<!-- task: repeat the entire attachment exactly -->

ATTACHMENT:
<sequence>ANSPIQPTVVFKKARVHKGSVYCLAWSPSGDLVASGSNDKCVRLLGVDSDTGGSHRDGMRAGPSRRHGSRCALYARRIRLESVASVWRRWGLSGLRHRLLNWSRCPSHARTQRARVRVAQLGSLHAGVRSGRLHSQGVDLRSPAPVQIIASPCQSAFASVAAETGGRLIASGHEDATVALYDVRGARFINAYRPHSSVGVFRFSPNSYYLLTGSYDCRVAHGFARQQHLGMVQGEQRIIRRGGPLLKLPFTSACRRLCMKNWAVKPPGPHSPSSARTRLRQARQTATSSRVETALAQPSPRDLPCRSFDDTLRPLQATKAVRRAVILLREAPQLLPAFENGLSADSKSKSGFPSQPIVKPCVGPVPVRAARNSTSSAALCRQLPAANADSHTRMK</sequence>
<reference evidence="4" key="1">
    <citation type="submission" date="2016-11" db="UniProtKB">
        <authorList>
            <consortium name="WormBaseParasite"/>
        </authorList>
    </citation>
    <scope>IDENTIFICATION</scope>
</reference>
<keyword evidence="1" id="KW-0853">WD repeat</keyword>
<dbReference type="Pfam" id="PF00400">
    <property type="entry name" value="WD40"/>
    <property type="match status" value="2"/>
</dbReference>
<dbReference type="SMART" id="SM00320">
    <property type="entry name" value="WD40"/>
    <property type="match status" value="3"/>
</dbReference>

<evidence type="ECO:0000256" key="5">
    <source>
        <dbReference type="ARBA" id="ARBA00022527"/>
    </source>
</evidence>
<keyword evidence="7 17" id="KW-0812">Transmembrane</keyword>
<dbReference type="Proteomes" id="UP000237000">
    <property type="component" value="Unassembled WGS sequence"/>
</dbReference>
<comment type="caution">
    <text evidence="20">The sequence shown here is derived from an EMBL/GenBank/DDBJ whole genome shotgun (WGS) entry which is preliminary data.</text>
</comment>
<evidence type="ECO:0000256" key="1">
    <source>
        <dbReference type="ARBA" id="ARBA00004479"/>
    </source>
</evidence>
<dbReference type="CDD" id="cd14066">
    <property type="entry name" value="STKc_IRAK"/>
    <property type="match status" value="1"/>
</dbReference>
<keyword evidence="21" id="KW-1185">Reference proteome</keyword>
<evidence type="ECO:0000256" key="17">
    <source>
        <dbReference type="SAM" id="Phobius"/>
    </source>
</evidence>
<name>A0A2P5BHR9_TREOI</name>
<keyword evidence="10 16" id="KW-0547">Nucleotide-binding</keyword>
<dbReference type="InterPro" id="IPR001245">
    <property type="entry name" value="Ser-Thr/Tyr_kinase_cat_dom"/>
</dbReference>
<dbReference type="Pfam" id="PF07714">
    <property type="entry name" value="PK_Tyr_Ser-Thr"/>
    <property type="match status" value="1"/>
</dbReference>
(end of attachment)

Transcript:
<sequence>ANSPIQPTVVFKKARVHKGSVYCLAWSPSGDLVASGSNDKCVRLLGVDSDTGGSHRDGMRAGPSRRHGSRCALYARRIRLESVASVWRRWGLSGLRHRLLNWSRCPSHARTQRARVRVAQLGSLHAGVRSGRLHSQGVDLRSPAPVQIIASPCQSAFASVAAETGGRLIASGHEDATVALYDVRGARFINAYRPHSSVGVFRFSPNSYYLLTGSYDCRVAHGFARQQHLGMVQGEQRIIRRGGPLLKLPFTSACRRLCMKNWAVKPPGPHSPSSARTRLRQARQTATSSRVETALAQPSPRDLPCRSFDDTLRPLQATKAVRRAVILLREAPQLLPAFENGLSADSKSKSGFPSQPIVKPCVGPVPVRAARNSTSSAALCRQLPAANADSHTRMK</sequence>
<reference evidence="4" key="1">
    <citation type="submission" date="2016-11" db="UniProtKB">
        <authorList>
            <consortium name="WormBaseParasite"/>
        </authorList>
    </citation>
    <scope>IDENTIFICATION</scope>
</reference>
<keyword evidence="1" id="KW-0853">WD repeat</keyword>
<dbReference type="Pfam" id="PF00400">
    <property type="entry name" value="WD40"/>
    <property type="match status" value="2"/>
</dbReference>
<dbReference type="SMART" id="SM00320">
    <property type="entry name" value="WD40"/>
    <property type="match status" value="3"/>
</dbReference>

<evidence type="ECO:0000256" key="5">
    <source>
        <dbReference type="ARBA" id="ARBA00022527"/>
    </source>
</evidence>
<keyword evidence="7 17" id="KW-0812">Transmembrane</keyword>
<dbReference type="Proteomes" id="UP000237000">
    <property type="component" value="Unassembled WGS sequence"/>
</dbReference>
<comment type="caution">
    <text evidence="20">The sequence shown here is derived from an EMBL/GenBank/DDBJ whole genome shotgun (WGS) entry which is preliminary data.</text>
</comment>
<evidence type="ECO:0000256" key="1">
    <source>
        <dbReference type="ARBA" id="ARBA00004479"/>
    </source>
</evidence>
<dbReference type="CDD" id="cd14066">
    <property type="entry name" value="STKc_IRAK"/>
    <property type="match status" value="1"/>
</dbReference>
<keyword evidence="21" id="KW-1185">Reference proteome</keyword>
<evidence type="ECO:0000256" key="17">
    <source>
        <dbReference type="SAM" id="Phobius"/>
    </source>
</evidence>
<name>A0A2P5BHR9_TREOI</name>
<keyword evidence="10 16" id="KW-0547">Nucleotide-binding</keyword>
<dbReference type="InterPro" id="IPR001245">
    <property type="entry name" value="Ser-Thr/Tyr_kinase_cat_dom"/>
</dbReference>
<dbReference type="Pfam" id="PF07714">
    <property type="entry name" value="PK_Tyr_Ser-Thr"/>
    <property type="match status" value="1"/>
</dbReference>